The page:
This is the course outline for Introduction to Computers, Language, & Literacy. I was the course assistant for this course, developed by Professor Jo Anne Kleifgen. I updated the course to include recent developments in the social web and video game literacy.
Do you want to make better use of the Internet in your language or literacy teaching? Are you curious about using wikis, blogs, folksonomies, and other Web spaces for your students to engage in social interaction that supports learning? This course examines the relationship between computer-based learning spaces and various aspects of language use, focusing on ways in which computers can be used to create richer environments for language and literacy development. Students briefly review language-learning theories in order to detect assumptions about language that are embedded in electronic materials. Then, taking a sociocultural perspective, students explore various models of communication and discourse to assess software materials and resources on the Internet for their educative value. The course is open to anyone working with children or adults in the areas of communication, first and second language, foreign language, language arts, reading and writing.
Pahl, K., & Rowsell, J. (2006). Travel Notes from the New Literacy Studies: Instances of Practice. Multilingual Matters Limited.
Halliday, M.A.K. (1989/1997). Language, context, and text: Aspects of language in a social-semiotic perspective. New York: Oxford University Press.
Part I. COURSE INTRODUCTION and SURVEY OF LANGUAGE LEARNING THEORIES
This segment initiates our review of theories that have at one time or another dominated language research and teaching. We begin with Behaviorism and Nativism. We look briefly into how some features of these approaches are embedded in electronic materials. We examine the pros and cons of each approach.
1. Course Introduction; Earlier Theories
2. From Behaviorism and Nativism to Social Semiotics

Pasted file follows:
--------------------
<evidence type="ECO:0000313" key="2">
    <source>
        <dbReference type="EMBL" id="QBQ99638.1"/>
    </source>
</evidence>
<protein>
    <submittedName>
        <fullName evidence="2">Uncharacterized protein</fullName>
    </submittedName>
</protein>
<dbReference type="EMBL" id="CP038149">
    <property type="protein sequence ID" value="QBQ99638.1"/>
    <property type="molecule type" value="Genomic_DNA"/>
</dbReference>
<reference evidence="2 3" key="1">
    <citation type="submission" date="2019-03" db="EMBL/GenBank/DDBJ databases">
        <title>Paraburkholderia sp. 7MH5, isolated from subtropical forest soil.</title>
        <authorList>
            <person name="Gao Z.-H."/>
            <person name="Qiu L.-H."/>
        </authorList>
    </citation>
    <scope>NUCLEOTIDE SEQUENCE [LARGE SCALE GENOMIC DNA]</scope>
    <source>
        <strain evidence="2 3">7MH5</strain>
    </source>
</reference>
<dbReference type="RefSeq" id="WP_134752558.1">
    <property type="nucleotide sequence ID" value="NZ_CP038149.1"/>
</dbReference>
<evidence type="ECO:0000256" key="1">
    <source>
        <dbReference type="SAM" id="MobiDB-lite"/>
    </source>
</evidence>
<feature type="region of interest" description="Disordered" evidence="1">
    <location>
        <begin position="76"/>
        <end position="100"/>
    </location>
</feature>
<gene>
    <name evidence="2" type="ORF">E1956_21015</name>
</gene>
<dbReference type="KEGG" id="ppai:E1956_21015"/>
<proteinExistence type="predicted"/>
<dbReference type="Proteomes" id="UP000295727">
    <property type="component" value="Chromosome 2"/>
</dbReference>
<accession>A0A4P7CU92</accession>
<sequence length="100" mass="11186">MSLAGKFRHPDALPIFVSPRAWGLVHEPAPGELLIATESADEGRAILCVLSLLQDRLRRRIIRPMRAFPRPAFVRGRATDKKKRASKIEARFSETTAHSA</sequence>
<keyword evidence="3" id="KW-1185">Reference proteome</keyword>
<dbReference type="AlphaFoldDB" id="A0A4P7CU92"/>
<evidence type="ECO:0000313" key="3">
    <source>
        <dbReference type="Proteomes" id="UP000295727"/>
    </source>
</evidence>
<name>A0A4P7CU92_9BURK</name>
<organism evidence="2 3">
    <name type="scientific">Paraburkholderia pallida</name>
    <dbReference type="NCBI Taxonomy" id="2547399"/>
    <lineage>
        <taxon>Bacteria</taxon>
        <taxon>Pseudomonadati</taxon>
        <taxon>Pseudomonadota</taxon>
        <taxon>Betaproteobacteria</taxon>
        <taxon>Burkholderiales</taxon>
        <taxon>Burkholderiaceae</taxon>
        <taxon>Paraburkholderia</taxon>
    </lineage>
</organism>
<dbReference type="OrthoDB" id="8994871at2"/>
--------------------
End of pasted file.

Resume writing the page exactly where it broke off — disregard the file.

- B. F. Skinner, “Why we need teaching machines”
- A Review of B. F. Skinner’s Verbal Behavior by Chomsky
- On Skinner and Behaviorism
- Critique of Behaviorism: Noam Chomsky
Part II. HALLIDAY’S CONCEPTUAL FRAMEWORK<
This segment examines in detail the development of a social-semiotic framework for examining Web-based resources (and other electronic materials); the framework takes into account three major features of the context—what is happening on the site, who is taking part, and the role the language is playing in the activity.
3. Context of Situation-Field
- Halliday, Chapter 1: “Context of Situation”
- Sample Essay on Behaviorism
- Lecture Notes on Halliday, Chapter 1
4. Context of Situation-Tenor
- Halliday, Chapter 2: “Functions of Language”
- Magni, “On learner agency”
- Travel Notes from the New Literacy Studies, Alvermann, Chapter 2
- Guidelines for Tenor Analysis
5. Context of Situation-Mode Part I
- Halliday, Chapter 3, “Register Variation” up to p. 38
- ‘Travel Notes’: Foreword and Introduction
6. Context of Situation-Mode Part II
- Kinzer and Leander. “Technology and the language arts.”
- Kleifgen. “Assessing websites for young learners of English: A Hallidayan framework.”
- Travel Notes. Knobel and Lankshear, Chapter 4
- Jewitt, “Exploring Learning Through Visual, Actional and Linguistic Communication”
- Travel Notes. Janks and Comber, Chapter 5
- Jewitt, Kress, Ogborn and Tsatsarelis. “Exploring learning through visual, actional, and linguistic communication”
8. Hallidayan Website Assessments
9. Multimodality and Informal Learning
- Travel Notes. Davies, Chapter 3
- Steinkuehler, C. A. (2004). “The literacy practices of massively multiplayer online gaming”
- Gee, J. P. (2004). Learning by Design: Games as Learning Machines. Paper presented at the Game Developers Conference, San Jose, CA.
- Squire, K. (2002). Cultural Framing of Computer/Video Games. Game Studies, 2(2).
10. The Register of Electronic Communication
- Halliday, Chapter 3, Concept of Register and Coda (pp. 38-49).
11. Final Project Presentations